Upfront With Nicole Weiler and Tim Mulhair

Isabel Subtil / Heavy Table
Isabel Subtil / Heavy Table

Upfront is the Heavy Table’s effort to bring attention to the “front of the house,” and to generate discussion and debate about service in the Upper Midwest and beyond. Consisting of in-depth interviews, this series focuses on the experience of those who say, “Yes, Chef.” What, to them, constitutes “good service”? How do hosts, servers, bartenders, sommeliers, and managers navigate the dining environment as more and more self-identified “foodies” and self-appointed mixologists take to social media and dash off reviews on Yelp even before closing out their checks? How does front-of-the-house staff deal with the social, emotional, and physical demands of service? We really don’t know — so we decided to ask. (See the first installment of this series: Tim Niver of Strip Club Meat and Fish.)

Q AND A WITH NICOLE WEILER AND TIM MULHAIR

A few months ago, we met Nicole Weiler, a razor sharp, vivacious woman who splits her time waiting tables between Barrio in the Minneapolis-Saint Paul airport (Terminal 2) and The Craftsman in the Longfellow neighborhood of Minneapolis, all while studying at the University of Minnesota. Because Weiler could compare food service in the airport and “streetside” (server lingo for restaurants outside the airport), we knew we had to interview her for this series. She brought along Tim Mulhair, an insightful, charismatic bartender who also does double-duty at the airport (Barrio) and streetside (Jet Set in downtown Minneapolis). Weiler and Mulhair previously worked together in the G-concourse in Terminal 1, but left for Barrio just before G-Concourse implemented iPad service — both feared the new technology would reduce service to food delivery. Over an epic dinner at Corner Table, we had a lively conversation about the peculiarities, challenges, and opportunities of serving crowds who always have a flight to catch.

Job Security

Isabel Subtil / Heavy Table
Isabel Subtil / Heavy Table

HEAVY TABLE: What are some of the biggest differences between serving in the airport and outside the airport?

NICOLE WEILER: Well, it takes a long time to get to work, for one! And you still have to go through security every day and pay for parking. You get a staff rate, but … And making sure that you keep track of your badge, ’cause … if you lose that badge, it’s a hundred dollars to replace it. … And you can only lose it twice. The third time, it will be surrendered, and you can’t work in the airport for two years.

… You have to pack your bag correctly. You can’t bring your favorite drink into work. … If you want to have kombucha or something while you’re working, you have to go buy it at that inflated, five-dollars-a-bottle price.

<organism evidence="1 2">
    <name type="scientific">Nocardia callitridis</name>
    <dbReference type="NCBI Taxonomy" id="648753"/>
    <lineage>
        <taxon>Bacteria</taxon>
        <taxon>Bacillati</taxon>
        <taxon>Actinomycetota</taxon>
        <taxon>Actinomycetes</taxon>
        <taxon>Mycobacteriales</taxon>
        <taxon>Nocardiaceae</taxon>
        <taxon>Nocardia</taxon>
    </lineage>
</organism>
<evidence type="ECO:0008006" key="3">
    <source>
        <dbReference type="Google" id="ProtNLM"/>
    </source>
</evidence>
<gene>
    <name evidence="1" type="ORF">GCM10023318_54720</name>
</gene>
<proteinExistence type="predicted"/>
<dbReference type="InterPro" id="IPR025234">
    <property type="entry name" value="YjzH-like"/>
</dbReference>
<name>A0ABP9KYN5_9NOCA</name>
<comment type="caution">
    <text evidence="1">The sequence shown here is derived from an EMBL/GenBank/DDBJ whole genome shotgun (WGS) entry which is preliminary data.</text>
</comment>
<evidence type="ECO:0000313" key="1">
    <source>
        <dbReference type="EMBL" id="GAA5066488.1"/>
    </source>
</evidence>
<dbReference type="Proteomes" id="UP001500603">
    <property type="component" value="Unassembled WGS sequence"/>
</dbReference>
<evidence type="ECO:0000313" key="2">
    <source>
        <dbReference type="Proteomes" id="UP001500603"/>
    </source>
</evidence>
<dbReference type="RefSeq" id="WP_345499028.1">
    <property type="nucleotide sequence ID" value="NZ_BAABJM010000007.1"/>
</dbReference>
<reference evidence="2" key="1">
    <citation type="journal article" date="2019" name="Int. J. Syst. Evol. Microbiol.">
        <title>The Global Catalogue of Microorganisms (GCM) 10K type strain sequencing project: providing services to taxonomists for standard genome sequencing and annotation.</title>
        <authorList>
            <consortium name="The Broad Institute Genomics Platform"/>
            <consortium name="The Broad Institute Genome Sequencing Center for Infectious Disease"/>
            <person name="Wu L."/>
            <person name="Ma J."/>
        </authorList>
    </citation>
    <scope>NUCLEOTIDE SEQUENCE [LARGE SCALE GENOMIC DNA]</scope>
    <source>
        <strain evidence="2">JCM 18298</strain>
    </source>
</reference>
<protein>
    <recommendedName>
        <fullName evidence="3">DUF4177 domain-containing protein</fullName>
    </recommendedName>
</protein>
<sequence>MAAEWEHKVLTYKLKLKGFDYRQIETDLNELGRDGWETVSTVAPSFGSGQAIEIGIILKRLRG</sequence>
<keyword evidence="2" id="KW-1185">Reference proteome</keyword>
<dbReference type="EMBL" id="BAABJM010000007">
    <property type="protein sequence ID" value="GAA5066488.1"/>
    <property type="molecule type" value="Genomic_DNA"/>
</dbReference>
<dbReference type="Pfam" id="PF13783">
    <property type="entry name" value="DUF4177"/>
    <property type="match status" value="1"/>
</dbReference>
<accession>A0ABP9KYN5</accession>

TIM MULHAIR: And I think not having regulars, not having your friends come by to see you. It’s a weird thing. … People are like, “I can’t even go look at your restaurant, because it’s behind security.”

HEAVY TABLE: How often do you have to have trainings about security, regulations … ?

WEILER: We don’t?

HEAVY TABLE: You don’t?

MULHAIR: Not once you’re badged. … Which is an interesting process.

WEILER: You have to be fingerprinted and have an FBI background check to work at the airport.

Surdyk’s Flights To Open Second Location and August 21 Tweet Rodeo

The latest from Twitter: @surdyksflights announces a second location in the airport and @PottersPasties reveals that they do, in fact, sell par-baked pasties.

Ike’s on Summit at MSP Airport

Louie the Loon: Ike's on Summit at the Minneapolis St. Paul Airport
DWITT / Heavy Table

Delta and OTG Preview New Menus at Concourse G

Kate N.G. Sommers / Heavy Table

Sometime next year you’re going to be able to order this as you sit in the airport, waiting for the crew to arrive for your delayed flight to Cleveland: fennel-cured whitefish from Lake Superior, drizzled with a black pepper dressing and served alongside a fresh, crunchy fennel slaw and a hearty brown bread panzanella. It might even take the sting out of going to Cleveland.

That dish was created by Lenny Russo of St. Paul’s Heartland restaurant, but it won’t be cooked by him. He and 10 other noted area chefs have lent their names and expertise to restaurants coming to Concourse G. Restaurant management company OTG Management won the contract to operate the concessions on the concourse in May, beating out the larger and more established HMSHost, which operates most of the other airport restaurants.

Some construction has already begun on Concourse G, as old tenants vacate. OTG takes over concessions at the gate January 1 and will gradually roll out amenities over 12–18 months, according to Rick Blatstein, OTG’s CEO. The first three restaurants are tentatively scheduled to open in July: Mimosa, a brasserie and raw bar created by Meritage’s Russell Klein; Shoyu, a modern Japanese restaurant by Tanpopo’s Koshiki Yonemura; and Minnibar, a sandwich cafe by Andrew Zimmern.

While there will be seating in the restaurants, there will also be “iPad bars” throughout the gate area, loaded with menus that allow customers to order from any of the eateries on the concourse.

Blatstein explained the concept this way: “Travelers have some gate anxiety” — you’ve been there: You want a sandwich, but are afraid to miss an announcement in the gate area — “So let’s bring everything to them at the gate. We’ve rethought everything. We’re not going to act like we’re inside an airport. Anywhere you sit you’ll be able to order food.”

Delta and OTG previewed some of the menu items at an event last night at Heartland.

Kate N.G. Sommers / Heavy Table

Andrew Zimmern showed off the “Sven and Ole,” a mild meatball sandwich (akin to meatloaf) with pickled cabbage, which will be on the menu at Minnibar.

Koshiki Yonemura, chef and owner of Tanpopo, previewed the crunch roll that will be available at Shoyu. Light on the spice, it includes tuna, Dungeness crab, masago, and avocado, with a light touch of yuzu. Yonemura is consulting on Shoyu.

Erick Harcey’s Minnesota Beer Hall will serve crispy croquettes, filled with creamy potatoes, smoked chicken, and cheddar cheese, while his second concept, Custom Burger, will have lamb burgers with feta fondue on the menu. Harcey is chef at Victory 44.

Delta Proposes New MSP Dining Options

Courtesy of OTG management

When Delta announced on Tuesday that it was “redefining” dining in the Minneapolis–St. Paul International Airport with 12 new restaurants, all attached to beloved names in Minnesota chefdom, there was both excitement (“Real food at the airport!”) and skepticism (“Real food at the airport? Yeah, right.”)